One of our frequently asked questions is about funding for a new Appleton Public Library. During the October 1 City of Appleton Common Council meeting, Mayor Hanna released his budget which includes $30 million for the library project, spread over a three-year period. The funding in his budget breaks down to $5 million for 2015, and $12.5 million for 2016 and 2017. Council will have a month to review the entire City of Appleton budget. A public comment session is part of the budget process and is scheduled for November 5 at 6:00 pm at City Hall. The entire budget is available for viewing online on the City of Appleton website, or via paper in City Hall or here at the library.
R. David Lankes, professor and Dean’s Scholar for the New Librarianship at Syracuse University’s School of Information Studies once tweeted, “Bad libraries build collections. Good libraries build services (of which a collection is one). Great libraries build communities.” Here at Appleton Public Library, we take those 127 characters to heart and strive to build communities every day.
With the help of our community, we have created a new vision and strategies that are based on this notion, because every single person in our community deserves a great library. Our facility plays an important role in how successfully we can implement our vision and strategies. With your help, we have decided that to be successful, we need a new facility, and the best location for that new facility is in the area of Appleton that will bridge the waterfront to the downtown area.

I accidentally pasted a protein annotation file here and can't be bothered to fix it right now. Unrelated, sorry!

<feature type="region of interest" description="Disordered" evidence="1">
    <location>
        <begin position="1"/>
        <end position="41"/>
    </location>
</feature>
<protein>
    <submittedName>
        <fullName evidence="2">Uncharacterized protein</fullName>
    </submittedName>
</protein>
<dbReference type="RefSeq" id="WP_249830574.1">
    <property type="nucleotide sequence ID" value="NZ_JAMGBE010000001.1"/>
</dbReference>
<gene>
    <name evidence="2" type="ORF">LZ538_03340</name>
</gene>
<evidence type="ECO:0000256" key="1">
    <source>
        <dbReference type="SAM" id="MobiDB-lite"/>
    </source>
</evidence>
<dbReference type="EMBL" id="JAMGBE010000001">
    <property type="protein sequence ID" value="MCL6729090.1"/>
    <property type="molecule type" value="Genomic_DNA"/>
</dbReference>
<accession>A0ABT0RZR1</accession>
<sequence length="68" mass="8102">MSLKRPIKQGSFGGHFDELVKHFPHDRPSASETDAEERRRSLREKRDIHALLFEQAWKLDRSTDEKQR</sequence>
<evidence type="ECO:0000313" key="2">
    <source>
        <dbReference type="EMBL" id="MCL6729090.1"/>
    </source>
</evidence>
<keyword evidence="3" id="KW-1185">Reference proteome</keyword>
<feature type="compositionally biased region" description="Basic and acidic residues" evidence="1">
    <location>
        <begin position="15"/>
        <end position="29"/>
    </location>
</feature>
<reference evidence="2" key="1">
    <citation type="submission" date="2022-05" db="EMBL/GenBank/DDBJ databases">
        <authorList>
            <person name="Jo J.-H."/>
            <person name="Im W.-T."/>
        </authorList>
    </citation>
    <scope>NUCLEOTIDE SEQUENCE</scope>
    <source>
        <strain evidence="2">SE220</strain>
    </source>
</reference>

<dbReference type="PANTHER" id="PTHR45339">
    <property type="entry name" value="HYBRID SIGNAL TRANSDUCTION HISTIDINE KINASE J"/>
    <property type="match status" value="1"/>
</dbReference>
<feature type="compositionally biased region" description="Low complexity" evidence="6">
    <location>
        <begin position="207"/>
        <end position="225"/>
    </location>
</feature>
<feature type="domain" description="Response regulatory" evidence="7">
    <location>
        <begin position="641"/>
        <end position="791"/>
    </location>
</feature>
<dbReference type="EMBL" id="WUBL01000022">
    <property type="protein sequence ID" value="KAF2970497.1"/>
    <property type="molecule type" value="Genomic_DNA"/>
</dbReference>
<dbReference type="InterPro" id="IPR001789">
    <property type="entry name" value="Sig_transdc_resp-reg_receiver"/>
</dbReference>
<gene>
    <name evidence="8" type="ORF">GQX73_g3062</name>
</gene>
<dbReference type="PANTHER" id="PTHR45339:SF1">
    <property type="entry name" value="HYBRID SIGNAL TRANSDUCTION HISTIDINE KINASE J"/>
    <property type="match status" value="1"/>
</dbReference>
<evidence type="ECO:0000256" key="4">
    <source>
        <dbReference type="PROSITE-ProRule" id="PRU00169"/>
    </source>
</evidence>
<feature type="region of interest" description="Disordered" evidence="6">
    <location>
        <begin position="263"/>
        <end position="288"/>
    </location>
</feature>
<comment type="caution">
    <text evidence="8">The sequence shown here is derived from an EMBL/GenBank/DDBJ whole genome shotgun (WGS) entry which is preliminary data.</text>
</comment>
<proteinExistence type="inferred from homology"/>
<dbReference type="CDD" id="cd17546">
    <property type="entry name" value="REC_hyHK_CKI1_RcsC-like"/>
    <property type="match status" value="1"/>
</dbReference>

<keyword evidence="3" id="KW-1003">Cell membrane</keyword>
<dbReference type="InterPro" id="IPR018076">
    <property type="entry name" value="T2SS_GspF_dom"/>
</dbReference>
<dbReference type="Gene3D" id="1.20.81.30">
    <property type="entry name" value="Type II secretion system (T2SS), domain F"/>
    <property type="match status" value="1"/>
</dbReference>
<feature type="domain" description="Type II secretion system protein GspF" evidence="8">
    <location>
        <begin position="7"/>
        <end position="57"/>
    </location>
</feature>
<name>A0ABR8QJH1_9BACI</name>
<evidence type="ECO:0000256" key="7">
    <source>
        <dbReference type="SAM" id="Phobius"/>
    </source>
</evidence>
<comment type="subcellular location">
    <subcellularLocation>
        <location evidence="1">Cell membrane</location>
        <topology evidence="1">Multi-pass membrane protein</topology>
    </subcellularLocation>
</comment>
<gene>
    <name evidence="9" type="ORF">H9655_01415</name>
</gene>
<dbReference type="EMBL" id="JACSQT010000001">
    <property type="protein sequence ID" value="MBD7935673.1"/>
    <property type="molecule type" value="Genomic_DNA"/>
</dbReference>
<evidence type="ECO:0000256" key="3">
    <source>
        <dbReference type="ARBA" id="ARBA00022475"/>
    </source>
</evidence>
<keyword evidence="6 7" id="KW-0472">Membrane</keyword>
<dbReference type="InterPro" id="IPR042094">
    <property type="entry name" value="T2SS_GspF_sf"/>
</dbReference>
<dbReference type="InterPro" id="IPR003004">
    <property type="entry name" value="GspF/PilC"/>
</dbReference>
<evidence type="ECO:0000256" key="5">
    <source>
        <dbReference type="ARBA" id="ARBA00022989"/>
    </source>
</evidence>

Friends of Appleton Public Library recently hired Library Strategies, an independent consulting group with 24 years of experience conducting accurate feasibility studies across the nation solely for libraries. Friends of APL hired this consulting group for two reasons:
1) To quantify the private financial support and
2) To learn from a neutral source what major donors really think about the proposed library project.
It was important for the city’s budget figures to set accurate and realistic expectations for the private portion of the public/private partnership envisioned for a new library. After private interviews this summer with individuals and organizations identified as potential major donors, here were the key findings for our area:
We get a lot of questions about the future of libraries. One of the more common questions is, "Why do we need libraries when the trend is away from the printed page?" Libraries aren't just about books; instead they're about what you do with the knowledge you acquire through resources like books. Libraries have always changed, as we will continue to evolve as the changing nature of acquiring and sharing information provides many exciting opportunities for libraries and communities.
In the past, library spaces revolved around books and objects. Furniture was substantial and the focus was on the storage of physical resources. Today's libraries are flexible spaces designed around people, discovery and social interaction. Today's libraries also focus on measuring success through meaningful impact, rather than simply the output numbers libraries have relied on in the past.